## DyingLoveGrape.## Complex Algebraic Curves, Part 1: Introduction to Homogeneous Polynomials.## Prereqs.For this series, we're not going to require all that much; mainly just calculus or familiarity with partial derivatives. The first few posts will be somewhat general, focusing mostly on homogeneous polynomials — this can lead us in a number of different directions, but projective space is on the horizons. The book I will mainly be glancing through is Frances Kirwan's Complex Algebraic Curves, though I will deviate from it as I see it. I'm by no means proficient in this subject, so I will count on you, the loyal reader, to correct me in the comments below if I've made an error — though, I'll try my best not to make any particularly devistating mistakes. ## Homogeneous Functions.We're all familiar with functions; we see them all the time in calculus, algebra, and so forth. Let's recall that a For a polynomial function of more than one variable, the same general idea applies: it's denoted by \[f(x_{1}, x_{2}, \dots, x_{k})\] and equal to a bunch of terms which look like \[a_{i}x_{1}^{m_{1}}x_{2}^{m_{2}}\cdots x_{k}^{m_{k}}\] where $a_{i}$ is a scalar, as usual, and the $m_{i}$ are all non-negative integers. For example, if we have a function of two variables, it might look something like this: \[f(x,y) = 4 + 3x + 2y + 5xy + 6x^{2}y^{7} + 7x^{8}y\] and a three-variable function may look something like this \[f(x,y,z) = 2 + x - y + 2z - x^{2}y + y^{2}z + xyz^{3}.\] Note that, for two and three variables we generally write our variables as $x,y,z$ instead of $x_{1},x_{2},x_{3}$, but the idea is the same. The idea behind the degree of a multivariable polynomial is a bit stranger. Consider the polynomial \[f(x,y) = 2 + x^{6} + y^{7} + x^{5}y^{6}.\] What should $\deg(f)$ be? The standard way to define the degree is to add the powers of each of the variables in a term, then take the largest value to be the degree. In this case, $\deg(f) = 11$, since $x^{5}y^{6}$ has a sum of 11 whereas the other two terms are of degree 0 (the constant), 6, and 7 respectively. With that out of the way, let's talk a bit about the way that some functions can grow. Suppose that $f(x)$ models how much a worker gets paid per hour; that is, $f(x)$ is the amount he earns for working $x$ hours. This grows linearly; if he makes 8 dollars an hour, then he will make $8x$ dollars in $x$ hours. The way that we can write this is \[f(x) = 8x.\] This function has an interesting property: for any real number $\alpha$ we have $f(\alpha x) = \alpha f(x)$. Essentially, we can "pull out" the $\alpha$ from inside the function notation. Not every function is like this. Consider $g(x) = x^{2} + 1$. We have \[g(2x) = 4x^{2} + 1 \neq 2x^{2} + 2 = 2g(x).\] Hence it's not the case that we can always "pull a number out of the function." Hmph. Well, let's try the function $f(x) = x^{3}$, just for kicks. \[f(\alpha x) = \alpha^{3}x^{3} = \alpha^{3}f(x).\] In this case, we were able to pull out a few $\alpha$'s. It also (coincidentally?) happened to be equal to the degree of the function. Curious, indeed!. The question is, when can we do this? For one-variable functions, the answer is fairly straightforward and the reader should attempt it. Hint: The function should have at most one term in it! But for a many-variable function, what can happen? Let's look at a few examples.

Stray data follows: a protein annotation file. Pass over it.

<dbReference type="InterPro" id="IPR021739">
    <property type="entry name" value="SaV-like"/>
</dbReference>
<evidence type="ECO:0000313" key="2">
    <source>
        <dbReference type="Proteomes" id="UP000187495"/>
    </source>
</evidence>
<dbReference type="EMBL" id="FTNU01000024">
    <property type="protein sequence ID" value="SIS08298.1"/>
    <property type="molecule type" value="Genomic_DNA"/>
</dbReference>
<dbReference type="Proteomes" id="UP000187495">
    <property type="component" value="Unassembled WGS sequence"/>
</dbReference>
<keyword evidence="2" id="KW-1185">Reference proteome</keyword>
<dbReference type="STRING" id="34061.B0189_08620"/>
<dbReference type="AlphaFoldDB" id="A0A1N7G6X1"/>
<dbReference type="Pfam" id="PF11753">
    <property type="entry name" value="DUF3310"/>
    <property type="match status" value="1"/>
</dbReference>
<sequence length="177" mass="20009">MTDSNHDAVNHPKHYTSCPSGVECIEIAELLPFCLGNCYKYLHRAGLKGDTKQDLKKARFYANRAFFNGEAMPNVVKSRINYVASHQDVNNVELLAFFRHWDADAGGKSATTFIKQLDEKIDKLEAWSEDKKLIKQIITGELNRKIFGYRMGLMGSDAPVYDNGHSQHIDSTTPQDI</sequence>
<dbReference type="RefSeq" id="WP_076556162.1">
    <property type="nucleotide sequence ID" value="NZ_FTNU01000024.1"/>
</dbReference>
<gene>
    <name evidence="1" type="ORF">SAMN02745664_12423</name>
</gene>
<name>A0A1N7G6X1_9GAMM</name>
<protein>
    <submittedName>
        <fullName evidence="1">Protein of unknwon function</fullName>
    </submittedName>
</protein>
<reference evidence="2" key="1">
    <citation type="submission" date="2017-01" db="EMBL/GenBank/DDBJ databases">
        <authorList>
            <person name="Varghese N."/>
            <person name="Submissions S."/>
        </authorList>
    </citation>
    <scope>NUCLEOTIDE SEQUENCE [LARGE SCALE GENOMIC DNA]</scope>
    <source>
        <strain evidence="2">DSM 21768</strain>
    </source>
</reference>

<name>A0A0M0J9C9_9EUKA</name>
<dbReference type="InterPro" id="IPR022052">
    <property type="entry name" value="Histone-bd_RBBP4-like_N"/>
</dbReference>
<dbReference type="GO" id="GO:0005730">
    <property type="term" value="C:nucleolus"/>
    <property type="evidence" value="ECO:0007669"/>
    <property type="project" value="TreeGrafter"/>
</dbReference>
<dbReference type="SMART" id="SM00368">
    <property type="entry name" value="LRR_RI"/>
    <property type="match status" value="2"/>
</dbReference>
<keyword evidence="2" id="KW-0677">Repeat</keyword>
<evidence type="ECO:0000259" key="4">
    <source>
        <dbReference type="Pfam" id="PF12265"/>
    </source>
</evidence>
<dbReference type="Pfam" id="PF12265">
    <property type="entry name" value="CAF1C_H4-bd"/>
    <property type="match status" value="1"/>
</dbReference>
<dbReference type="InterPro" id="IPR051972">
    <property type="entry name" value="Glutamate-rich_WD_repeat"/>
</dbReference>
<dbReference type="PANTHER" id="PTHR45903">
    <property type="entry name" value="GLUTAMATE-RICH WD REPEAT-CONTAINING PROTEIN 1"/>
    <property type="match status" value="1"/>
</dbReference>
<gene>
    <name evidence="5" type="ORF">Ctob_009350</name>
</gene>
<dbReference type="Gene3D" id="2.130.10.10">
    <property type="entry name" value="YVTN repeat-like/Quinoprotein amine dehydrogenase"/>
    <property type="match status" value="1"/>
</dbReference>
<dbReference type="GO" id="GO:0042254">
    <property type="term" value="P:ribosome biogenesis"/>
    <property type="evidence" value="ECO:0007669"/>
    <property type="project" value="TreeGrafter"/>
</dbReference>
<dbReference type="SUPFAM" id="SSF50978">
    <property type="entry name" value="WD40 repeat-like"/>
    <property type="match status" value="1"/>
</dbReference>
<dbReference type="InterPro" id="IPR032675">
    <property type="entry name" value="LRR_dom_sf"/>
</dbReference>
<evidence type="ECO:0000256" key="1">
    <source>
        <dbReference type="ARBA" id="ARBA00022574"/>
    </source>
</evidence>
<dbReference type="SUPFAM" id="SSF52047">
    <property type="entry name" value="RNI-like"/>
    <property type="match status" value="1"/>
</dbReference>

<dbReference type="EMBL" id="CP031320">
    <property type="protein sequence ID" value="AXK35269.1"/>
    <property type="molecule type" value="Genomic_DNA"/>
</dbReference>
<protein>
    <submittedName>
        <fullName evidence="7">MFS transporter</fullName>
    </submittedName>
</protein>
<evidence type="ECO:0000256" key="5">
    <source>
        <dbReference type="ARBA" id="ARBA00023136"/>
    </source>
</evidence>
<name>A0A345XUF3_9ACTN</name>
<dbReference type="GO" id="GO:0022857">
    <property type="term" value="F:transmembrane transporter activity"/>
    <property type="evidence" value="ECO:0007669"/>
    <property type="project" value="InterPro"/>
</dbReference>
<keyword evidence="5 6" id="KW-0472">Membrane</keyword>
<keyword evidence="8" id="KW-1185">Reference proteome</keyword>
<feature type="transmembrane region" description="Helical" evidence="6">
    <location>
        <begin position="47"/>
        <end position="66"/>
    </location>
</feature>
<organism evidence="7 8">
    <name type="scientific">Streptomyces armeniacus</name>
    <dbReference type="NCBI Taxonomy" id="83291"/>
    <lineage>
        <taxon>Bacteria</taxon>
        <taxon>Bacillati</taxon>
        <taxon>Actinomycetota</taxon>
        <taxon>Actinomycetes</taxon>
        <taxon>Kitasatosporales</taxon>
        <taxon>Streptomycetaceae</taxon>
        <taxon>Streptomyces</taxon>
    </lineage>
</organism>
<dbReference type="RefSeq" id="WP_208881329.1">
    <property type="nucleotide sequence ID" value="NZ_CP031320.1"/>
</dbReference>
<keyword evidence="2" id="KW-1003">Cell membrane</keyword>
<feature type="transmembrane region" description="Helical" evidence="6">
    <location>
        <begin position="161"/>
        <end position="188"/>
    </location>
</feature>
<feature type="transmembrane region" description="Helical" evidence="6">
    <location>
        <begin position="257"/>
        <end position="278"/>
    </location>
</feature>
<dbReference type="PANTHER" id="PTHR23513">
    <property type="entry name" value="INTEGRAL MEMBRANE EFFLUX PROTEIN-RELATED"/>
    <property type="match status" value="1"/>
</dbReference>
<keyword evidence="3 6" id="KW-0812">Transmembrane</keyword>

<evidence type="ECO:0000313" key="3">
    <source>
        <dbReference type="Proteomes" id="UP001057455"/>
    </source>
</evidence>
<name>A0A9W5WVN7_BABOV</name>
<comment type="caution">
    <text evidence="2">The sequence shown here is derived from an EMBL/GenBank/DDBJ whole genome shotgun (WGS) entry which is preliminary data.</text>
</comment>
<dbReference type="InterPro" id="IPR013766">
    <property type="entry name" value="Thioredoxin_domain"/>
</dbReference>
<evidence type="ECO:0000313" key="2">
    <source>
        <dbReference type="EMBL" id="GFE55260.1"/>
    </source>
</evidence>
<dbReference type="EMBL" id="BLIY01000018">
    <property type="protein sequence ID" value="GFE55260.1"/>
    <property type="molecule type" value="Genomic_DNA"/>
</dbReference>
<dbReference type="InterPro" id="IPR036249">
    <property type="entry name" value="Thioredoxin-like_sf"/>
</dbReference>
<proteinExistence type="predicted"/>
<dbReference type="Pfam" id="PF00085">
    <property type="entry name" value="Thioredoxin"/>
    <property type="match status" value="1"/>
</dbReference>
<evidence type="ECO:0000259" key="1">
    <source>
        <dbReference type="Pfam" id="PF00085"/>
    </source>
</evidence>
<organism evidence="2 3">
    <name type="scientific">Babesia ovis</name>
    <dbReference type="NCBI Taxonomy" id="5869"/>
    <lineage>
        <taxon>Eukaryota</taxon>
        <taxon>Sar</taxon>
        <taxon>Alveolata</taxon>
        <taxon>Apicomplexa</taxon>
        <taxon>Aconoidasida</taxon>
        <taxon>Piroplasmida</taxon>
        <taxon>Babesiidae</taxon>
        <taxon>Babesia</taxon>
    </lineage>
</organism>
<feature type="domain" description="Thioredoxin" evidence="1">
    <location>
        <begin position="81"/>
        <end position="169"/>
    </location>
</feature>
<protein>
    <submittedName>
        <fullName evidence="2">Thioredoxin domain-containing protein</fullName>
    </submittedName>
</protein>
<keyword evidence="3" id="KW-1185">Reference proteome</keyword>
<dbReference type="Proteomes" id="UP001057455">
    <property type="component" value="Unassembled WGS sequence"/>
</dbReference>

\[f(x,y) = x^{3}y^{2} + 3\]
You can convince yourself that plugging in $\alpha x$ or $\alpha y$ (or both) won't give you anything nice; it's that darn constant that's throwing things off. What about
\[f(x,y) = x^{3}y^{2} + xy\]
Note that
\[f(\alpha x, \alpha y) = \alpha^{5}x^{3}y^{2} + \alpha^{2}xy\]
What does this equal in terms of $f(x,y)$? Well, we can pull out $\alpha^{2}$, but then we're left with $\alpha^{3}x^{3}y^{2} + xy$. This certainly isn't equal to $\alpha^{i}f(x,y)$ for
Moreover,
This notion is surprisingly useful in some geometries. Specificaly, suppose we define some function $f(x,y)$ on two variables such that we know: \[\begin{align*} f(1,0) &= P\\ f(0,1) &= Q\\ \end{align*}\] If we knew nothing else about this function, it would be impossible for us to talk about any other points; if we happen to know that this is a homogeneous polynomial of degree $m$ then we note have the following things: \[\begin{align*} f(\alpha,0) &= \alpha^{m} f(1,0) = \alpha^{m} P\\ f(0,\alpha) &= \alpha^{m} f(0,1) = \alpha^{m} Q\\ \end{align*}\] This gives us a surprising amount of information: it gives us all of the points on the line $\ell_{1}$ which passes through the origin and $(1,0)$ and also all of the points on the line $\ell_{2}$ which passes through the origin and $(0,1)$. That's kind of neat. What if we want all of the values on the line that passes through the origin and, say, $(2,4)$? We note that \[f(2,4) = 2^{m}f(1,2)\] which tells us if we want $(2,4)$ then it suffices to find $f(1,2)$. We could have also said \[f(2,4) = 4^{m}f(\tfrac{1}{2},1)\] which is equivalent. Notice something here: given any point $(a,b)$, we can always reduce it to the form $(1,\frac{b}{a})$ and, given a homogeneous polynomial of degree $m$, this gives us that \[f(a,b) = a^{m}f(1,\frac{b}{a}).\] This might not seem like too big of a deal at first, but the following proposition makes apparent what is neat about this idea: